Perfect Pumpkin Seeds

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Virgil Evetts

I’ve written before about my passion for nuts. I just love them, I really do. I’ve been caught up in various waves of determination over the years and tried growing my own almonds, pistachios and peanuts to mostly meagre success. It’s too humid here, our winters aren’t cold enough. You know how it goes with food gardening. Even as I write these words there are two cashew seedlings peeking over my monitor – taunting me with what will probably never be.

Yet for all my toiling with the improbable, I’ve overlooked something far more attainable, and just as rich, delectable and versatile as the very best nuts: pumpkins seeds. Not nuts as such, no, but with their high (mostly unsaturated) oil content, sweet nutty flavour, and penchant for roasting, they might as well be. 

It was only desperation that opened my eyes to the pleasures of the emerald seeds, when midway through making pesto a few months back I discovered I was bereft of anything suitable nutty (curse you late night cravings).  As I dug deeper into the archive of good intentions that is my pantry, I found some long-forgotten and still snugly sealed pumpkin seeds. I sulkily plodded on, expecting very little, and pining for pine nuts.  Well, who needs pine nuts (especially if you consider my unfortunate run-in with them last year)? The pumpkin seeds turned out to be perfectly pitched for the job.

So, more than a little encouraged, I took to tossing the seeds onto pizza, through oil-base pasta sauces, into salads, in fact anywhere at all I would usually use pine  nuts, pistachio or slivered almonds. As with true nuts, pumpkin seeds only really come alive after sautéing or roasting. Oh you can try to tell yourself raw nuts are best if you like. Due to their high oil content, pumpkin seeds burn very- and I mean very- quickly and they  pop quite explosively too, so don’t walk away for even a moment and keep the lid handy to deflect escapees.

I shouldn’t really have been surprised by my pesto success. Pumpkin seeds are used in a similar capacity in many famous Latin American sauces (including the sublime mole verde), providing an unctuous, binding texture and a warm toasty flavour. 

I rather suspect that it’s only for a want of a more glamorous reputation that pumpkin seeds are so overlooked. They’re cheap and abundant, and come from a rather utilitarian vegetable. Hardly sexy, or the stuff of a chi-chi rep. Nevertheless they are a force and a flavour to be reckoned with.

This summer I grew a crop of Austrian oil-seed pumpkins, a variety grown for their large hull-less seeds, rather than their rather watery flesh. Each hefty, tiger-striped fruit yielded a cup or so of ready-to-eat (once dried in the sun for a day or so) seeds, which collectively should keep me going for some months. Hopefully.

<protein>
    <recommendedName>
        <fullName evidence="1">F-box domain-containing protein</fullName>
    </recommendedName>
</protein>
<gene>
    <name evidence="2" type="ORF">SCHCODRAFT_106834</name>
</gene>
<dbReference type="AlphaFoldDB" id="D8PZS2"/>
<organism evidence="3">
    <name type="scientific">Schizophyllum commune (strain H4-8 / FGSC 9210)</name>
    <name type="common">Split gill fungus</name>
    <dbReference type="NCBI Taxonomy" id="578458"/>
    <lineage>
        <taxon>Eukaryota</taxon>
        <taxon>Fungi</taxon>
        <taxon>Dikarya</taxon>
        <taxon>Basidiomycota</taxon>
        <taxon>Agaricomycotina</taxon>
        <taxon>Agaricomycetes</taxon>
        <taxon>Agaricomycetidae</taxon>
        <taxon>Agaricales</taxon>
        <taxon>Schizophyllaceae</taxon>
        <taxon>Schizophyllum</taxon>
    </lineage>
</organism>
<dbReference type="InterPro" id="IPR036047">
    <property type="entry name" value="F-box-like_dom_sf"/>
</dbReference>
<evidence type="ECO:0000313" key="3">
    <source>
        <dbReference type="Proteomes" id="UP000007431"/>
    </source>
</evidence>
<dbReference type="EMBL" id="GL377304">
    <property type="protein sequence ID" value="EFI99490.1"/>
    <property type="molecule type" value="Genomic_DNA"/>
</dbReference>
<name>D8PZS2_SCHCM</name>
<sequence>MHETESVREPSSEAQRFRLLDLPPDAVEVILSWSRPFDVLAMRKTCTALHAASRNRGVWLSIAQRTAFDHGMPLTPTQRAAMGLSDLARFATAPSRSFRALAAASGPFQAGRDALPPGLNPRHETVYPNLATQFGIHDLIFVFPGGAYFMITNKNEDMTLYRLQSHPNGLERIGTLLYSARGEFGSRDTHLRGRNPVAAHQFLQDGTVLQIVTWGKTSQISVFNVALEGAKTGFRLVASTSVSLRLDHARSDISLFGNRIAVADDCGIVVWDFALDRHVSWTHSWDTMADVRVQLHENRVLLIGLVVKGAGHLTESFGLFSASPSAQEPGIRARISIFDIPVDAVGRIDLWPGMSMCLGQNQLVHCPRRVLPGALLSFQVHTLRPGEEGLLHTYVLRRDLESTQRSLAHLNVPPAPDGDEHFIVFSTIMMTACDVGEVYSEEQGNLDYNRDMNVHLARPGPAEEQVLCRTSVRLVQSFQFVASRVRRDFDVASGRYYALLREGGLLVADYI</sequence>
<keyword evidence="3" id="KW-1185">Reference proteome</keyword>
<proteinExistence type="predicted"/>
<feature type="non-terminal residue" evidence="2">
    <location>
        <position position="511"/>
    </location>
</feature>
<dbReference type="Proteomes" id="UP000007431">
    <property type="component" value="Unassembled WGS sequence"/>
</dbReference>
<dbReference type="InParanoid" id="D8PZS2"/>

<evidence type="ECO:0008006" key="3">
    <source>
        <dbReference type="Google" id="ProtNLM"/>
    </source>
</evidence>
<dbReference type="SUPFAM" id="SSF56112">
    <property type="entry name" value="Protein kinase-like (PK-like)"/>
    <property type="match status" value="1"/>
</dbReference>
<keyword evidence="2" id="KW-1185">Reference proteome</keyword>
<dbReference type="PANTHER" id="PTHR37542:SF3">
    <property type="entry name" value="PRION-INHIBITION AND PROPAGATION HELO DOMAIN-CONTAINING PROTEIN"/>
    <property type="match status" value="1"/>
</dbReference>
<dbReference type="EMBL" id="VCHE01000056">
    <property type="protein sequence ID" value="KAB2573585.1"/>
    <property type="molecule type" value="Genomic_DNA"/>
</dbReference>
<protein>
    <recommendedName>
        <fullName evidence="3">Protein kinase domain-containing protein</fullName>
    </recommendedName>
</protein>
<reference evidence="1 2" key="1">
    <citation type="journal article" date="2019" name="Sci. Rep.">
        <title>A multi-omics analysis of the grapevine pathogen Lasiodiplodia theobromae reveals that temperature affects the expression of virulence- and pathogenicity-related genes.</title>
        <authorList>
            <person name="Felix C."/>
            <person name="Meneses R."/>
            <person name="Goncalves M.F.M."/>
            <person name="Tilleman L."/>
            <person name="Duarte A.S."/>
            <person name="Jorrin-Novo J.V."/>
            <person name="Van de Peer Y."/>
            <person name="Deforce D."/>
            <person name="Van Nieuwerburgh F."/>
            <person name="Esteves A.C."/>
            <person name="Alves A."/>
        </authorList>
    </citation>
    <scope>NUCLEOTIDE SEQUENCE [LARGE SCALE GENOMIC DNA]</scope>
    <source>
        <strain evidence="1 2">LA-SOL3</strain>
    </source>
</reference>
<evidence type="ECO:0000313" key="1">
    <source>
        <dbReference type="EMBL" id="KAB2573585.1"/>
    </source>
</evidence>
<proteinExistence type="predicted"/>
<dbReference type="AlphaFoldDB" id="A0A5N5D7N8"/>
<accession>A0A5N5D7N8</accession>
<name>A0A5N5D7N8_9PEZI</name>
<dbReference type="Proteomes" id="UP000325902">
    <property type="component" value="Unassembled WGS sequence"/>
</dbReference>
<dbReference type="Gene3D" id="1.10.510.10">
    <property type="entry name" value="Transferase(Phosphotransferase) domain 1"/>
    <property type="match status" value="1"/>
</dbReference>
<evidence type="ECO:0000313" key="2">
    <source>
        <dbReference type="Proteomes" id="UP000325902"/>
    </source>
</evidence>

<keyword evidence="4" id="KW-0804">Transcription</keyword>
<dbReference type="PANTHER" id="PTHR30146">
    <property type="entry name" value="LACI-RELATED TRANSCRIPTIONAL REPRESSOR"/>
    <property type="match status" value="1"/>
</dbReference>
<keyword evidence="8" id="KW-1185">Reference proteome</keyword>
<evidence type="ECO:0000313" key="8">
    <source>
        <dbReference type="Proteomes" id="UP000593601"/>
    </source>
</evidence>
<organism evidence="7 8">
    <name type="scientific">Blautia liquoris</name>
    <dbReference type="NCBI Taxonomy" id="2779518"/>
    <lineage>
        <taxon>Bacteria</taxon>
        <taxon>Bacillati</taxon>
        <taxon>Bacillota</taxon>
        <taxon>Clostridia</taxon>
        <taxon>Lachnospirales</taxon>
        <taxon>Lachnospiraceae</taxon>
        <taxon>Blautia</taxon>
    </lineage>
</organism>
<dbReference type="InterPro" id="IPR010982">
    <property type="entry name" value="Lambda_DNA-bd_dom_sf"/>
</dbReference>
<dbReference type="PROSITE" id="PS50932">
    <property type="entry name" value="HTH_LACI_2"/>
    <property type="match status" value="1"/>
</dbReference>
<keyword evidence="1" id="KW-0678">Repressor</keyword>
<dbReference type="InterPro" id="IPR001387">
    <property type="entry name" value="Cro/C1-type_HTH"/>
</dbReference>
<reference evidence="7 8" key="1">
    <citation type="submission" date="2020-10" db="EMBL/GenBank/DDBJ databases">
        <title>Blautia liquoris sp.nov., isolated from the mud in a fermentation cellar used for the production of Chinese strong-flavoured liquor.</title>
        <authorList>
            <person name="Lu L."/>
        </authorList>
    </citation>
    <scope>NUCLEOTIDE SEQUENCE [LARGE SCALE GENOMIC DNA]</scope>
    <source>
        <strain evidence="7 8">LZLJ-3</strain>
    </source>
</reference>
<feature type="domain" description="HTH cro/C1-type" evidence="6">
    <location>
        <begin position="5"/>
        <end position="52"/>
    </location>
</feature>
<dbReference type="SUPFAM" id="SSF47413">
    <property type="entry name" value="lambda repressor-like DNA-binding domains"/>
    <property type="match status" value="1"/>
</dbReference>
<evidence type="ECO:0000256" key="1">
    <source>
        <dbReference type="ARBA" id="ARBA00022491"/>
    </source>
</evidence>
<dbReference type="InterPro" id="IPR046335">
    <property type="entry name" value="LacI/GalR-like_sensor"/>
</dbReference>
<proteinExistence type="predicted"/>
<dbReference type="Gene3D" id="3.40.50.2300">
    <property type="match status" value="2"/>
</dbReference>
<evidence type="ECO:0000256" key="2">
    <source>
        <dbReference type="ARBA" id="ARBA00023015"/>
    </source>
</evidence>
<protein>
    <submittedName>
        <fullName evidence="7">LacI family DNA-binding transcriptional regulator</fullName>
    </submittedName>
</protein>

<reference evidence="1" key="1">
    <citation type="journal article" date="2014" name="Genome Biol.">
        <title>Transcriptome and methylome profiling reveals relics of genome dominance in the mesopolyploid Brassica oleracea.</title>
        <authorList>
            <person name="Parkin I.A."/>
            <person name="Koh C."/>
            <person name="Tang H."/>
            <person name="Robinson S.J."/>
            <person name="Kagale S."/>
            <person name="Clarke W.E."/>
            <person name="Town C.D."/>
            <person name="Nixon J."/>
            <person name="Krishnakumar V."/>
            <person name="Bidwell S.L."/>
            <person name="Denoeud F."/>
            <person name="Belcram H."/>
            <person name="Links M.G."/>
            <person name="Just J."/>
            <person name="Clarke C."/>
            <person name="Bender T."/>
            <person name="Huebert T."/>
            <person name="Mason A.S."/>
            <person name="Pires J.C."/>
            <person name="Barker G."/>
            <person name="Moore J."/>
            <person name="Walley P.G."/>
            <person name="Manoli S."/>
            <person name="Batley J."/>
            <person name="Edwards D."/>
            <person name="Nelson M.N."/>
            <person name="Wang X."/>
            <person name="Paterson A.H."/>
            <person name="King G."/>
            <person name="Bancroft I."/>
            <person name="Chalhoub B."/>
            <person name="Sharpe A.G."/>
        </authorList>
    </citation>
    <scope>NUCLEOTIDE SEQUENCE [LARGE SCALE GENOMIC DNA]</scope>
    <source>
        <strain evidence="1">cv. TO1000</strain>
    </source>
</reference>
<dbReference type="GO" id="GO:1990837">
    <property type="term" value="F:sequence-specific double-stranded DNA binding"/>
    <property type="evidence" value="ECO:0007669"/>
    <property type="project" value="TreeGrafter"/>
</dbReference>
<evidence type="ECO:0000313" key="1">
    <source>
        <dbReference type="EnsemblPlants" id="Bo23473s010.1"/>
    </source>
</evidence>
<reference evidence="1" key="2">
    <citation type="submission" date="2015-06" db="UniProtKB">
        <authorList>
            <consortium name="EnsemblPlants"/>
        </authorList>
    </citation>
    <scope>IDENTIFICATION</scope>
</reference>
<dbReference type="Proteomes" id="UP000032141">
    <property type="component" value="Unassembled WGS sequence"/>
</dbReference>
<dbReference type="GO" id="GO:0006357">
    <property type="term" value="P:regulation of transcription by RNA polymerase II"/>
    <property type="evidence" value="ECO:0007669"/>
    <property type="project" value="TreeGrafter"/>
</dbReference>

Trouble is I’ve just discovered the pleasures of pepitas, the very addictive Mexican bar snack made from spiced, sautéed pumpkin seeds . These are altogether too delicious and easy to make, and I fear for the longevity of my seed crop.


Ruinously More-ish. You have been warned…


1 cup pumpkin seeds

1+  small dried chillies-finely chopped

1tsp salt

½ tsp sugar

3 cloves garlic- crushed


The following should take place very quickly- only a few minutes from start to finish or the seeds will burn.

Toss seeds in a hot, dry pan until they start to pop. Add the garlic, chilli and salt. Continue stirring over the heat until the seeds no longer clump around the garlic. Add sugar, stir once more and remove from heat. Cool on kitchen paper.

Eat with drinks or whenever the mood takes you. The pepitas store well in an air-tight container, but unless you make them in serious bulk this is unlikely to be an issue. Some recipes suggest serving with a squeeze of lime juice and a little finely chopped fresh coriander. A sprinkle of smoked paprika doesn’t go amiss either.

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3 thoughts on “Perfect Pumpkin Seeds

  1. It took me a while to get around to it. but I did and this is a super recipe. A definite keeper thanks Virgil.

  2. I add pumpkin seeds (and sunflower seeds) to my own version of toasted muesli (I also use coconut ‘chips’ from the Binn Inn – much nicer I think than dessicated coconut)

    I’m looking forward to trying your pepita recipe!

  3. Yum! I wonder if you could toast pumpkin seeds in the microwave? That’s how I do almonds and cashews as it’s easier to stop them burning than in a pan.